Foreclosure - More Difficult to Stop, the Further the Process Goes

By: Nick Adama


When foreclosure happens, many homeowners simply go into hiding for months at a time. A few weeks before the property is auctioned off by the county, they decide to look into options to save the home. But by this time, unfortunately, it may be far too late, or the only good option presented to the borrowers comes from a foreclosure rescue scam. In the end, the borrowers lose even more money.

Thus, it is almost always better to begin fighting foreclosure as early in the process as possible. Even before they have missed a monthly payment, homeowners should contact the bank and inform it of any pending financial hardship. Forbearance plans may be available to lower the mortgage bill, while other monthly expenses can also be negotiated down or eliminated completely. Timing is the most important factor in preventing foreclosure.

But for the borrowers who are already in foreclosure, the further along in the process it gets, the fewer options will be available. A repayment plan may be feasible if only a few payments are missed, but can be too expensive otherwise. A loan modification may be an option early in the delinquency, but after numerous payments have gone delinquent, the chances of obtaining an affordable plan begin to drop dramatically.

Even defending the foreclosure in court presents problems for the homeowners. What, exactly, are they looking for from the court process? If the goal is to save the home, any defense should take into account a reasonable solution to foreclosure that will give the homeowners an affordable payment. Without an affordable payment plan, there is little reason to attempt to keep the property.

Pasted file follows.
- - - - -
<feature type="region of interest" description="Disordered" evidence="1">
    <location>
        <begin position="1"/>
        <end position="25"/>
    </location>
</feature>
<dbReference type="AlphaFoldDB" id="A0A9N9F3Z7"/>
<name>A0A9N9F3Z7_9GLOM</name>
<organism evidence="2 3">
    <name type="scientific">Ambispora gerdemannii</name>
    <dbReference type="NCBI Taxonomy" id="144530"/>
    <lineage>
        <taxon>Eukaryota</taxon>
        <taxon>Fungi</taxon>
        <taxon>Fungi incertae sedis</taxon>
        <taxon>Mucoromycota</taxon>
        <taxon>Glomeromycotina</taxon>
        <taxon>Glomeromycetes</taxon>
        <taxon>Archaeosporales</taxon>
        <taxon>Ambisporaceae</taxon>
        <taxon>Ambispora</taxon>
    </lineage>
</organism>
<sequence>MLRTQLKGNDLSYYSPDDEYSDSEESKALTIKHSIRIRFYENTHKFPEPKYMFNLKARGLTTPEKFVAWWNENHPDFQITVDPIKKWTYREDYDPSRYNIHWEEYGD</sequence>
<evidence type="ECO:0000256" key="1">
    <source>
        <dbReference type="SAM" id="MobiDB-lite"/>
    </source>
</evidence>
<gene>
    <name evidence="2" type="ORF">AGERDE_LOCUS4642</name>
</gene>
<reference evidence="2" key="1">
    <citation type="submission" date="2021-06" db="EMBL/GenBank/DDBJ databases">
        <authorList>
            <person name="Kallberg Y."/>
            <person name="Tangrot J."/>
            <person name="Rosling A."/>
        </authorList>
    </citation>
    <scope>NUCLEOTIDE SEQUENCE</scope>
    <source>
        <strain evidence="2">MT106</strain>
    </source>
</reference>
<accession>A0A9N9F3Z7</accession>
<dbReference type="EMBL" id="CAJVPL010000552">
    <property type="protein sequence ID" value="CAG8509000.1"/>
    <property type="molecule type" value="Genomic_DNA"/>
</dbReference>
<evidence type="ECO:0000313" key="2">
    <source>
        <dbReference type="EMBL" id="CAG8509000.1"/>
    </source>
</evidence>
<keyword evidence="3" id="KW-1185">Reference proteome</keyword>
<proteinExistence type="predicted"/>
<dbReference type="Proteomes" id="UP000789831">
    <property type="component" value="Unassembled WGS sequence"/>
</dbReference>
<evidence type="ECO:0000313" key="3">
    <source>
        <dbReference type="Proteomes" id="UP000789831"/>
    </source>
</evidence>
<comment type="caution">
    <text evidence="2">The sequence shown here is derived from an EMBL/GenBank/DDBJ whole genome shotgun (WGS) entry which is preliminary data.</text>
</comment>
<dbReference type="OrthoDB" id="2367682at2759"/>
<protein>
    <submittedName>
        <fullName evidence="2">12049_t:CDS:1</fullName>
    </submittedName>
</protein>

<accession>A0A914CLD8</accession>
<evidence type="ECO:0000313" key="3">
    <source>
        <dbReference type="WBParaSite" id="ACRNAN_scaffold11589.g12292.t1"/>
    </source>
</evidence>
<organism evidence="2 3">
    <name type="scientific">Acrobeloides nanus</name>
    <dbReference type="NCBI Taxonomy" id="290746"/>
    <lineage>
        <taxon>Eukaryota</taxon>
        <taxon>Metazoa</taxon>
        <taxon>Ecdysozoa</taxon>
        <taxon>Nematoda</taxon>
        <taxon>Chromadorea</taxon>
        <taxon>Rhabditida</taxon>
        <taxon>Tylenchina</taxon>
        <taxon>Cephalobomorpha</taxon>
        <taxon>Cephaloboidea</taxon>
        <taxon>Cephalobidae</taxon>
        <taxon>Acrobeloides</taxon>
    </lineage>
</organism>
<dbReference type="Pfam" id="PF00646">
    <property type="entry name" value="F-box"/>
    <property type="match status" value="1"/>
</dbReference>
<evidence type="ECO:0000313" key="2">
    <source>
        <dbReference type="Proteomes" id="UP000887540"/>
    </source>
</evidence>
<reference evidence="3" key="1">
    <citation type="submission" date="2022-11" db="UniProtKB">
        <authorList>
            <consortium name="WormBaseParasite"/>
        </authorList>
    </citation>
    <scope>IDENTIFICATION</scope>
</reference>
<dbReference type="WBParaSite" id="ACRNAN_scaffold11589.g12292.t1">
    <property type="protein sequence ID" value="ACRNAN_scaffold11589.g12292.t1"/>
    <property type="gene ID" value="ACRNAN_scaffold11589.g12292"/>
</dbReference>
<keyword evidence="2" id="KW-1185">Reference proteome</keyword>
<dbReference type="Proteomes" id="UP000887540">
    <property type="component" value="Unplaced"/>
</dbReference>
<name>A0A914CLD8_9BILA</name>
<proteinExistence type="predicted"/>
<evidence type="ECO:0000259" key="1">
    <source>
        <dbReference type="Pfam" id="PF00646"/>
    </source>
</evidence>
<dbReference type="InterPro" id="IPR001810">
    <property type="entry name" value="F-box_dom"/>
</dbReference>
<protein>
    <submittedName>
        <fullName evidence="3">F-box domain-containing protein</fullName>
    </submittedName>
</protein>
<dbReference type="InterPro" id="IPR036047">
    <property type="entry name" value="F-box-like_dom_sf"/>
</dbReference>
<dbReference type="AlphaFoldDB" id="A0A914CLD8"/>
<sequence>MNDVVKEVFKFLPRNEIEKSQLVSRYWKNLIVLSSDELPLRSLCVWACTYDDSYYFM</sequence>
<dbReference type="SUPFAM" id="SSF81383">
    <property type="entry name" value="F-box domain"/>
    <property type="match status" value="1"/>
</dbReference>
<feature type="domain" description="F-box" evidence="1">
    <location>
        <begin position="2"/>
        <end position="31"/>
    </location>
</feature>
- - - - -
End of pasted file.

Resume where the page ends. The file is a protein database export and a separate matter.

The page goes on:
This is the case for homeowners defending a foreclosure case or attempting to fight a foreclosure scam company. If there is no reasonable plan to save the home and make payments to the appropriate party, then there is little reason to attempt to hold onto it. There are other goals that may be pursued in the courts in order to fight a wrongful foreclosure or hold a scam operation accountable.

Another reason to bring such a case into court is for the homeowners to obtain money they lost due to a breach of some duty or violation of a law by the lender, servicer, or foreclosure rescue operation. Money damages may be awarded for such violations, and money and equity lost due to a scam can often be won through a judgment in the courts. Numerous courts have awarded homeowners significant damages from foreclosure scams.

Finally, another good reason to resolve foreclosure issues in court is to deter abuse and fraud. Companies that take advantage of homeowners by providing false or blank documents or changing terms at the last second without the borrowers' knowledge should be taken out of business. While the courts are not always the best forum in which to hold banks or politically-connected companies accountable, they do offer one more option for homeowners.

It is vitally important for homeowners to keep in mind their goals when they defend a foreclosure in court or bring a case against a lender or scam company. Without doing this, they can find themselves back in a bad situation, agreeing to make payments on a plan that they simply can not afford. This is another reason borrowers should carefully evaluate their financial situations before moving ahead with any plan to stop foreclosure.

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Nick publishes articles designed to help homeowners understand how various options to delay foreclosure can be used, and which may be most effective for their situations. He publishes about such topics as how to retain the right personal bankruptcy lawyer, the possibilities of a deficiency judgment after foreclosure, how to stop a sheriff sale, and more. Visit his site if you need help understanding how foreclosure and bankruptcy work, and what other solutions you should consider when the bank is trying to take your home: www.mypersonalbankruptcylawyer.com/

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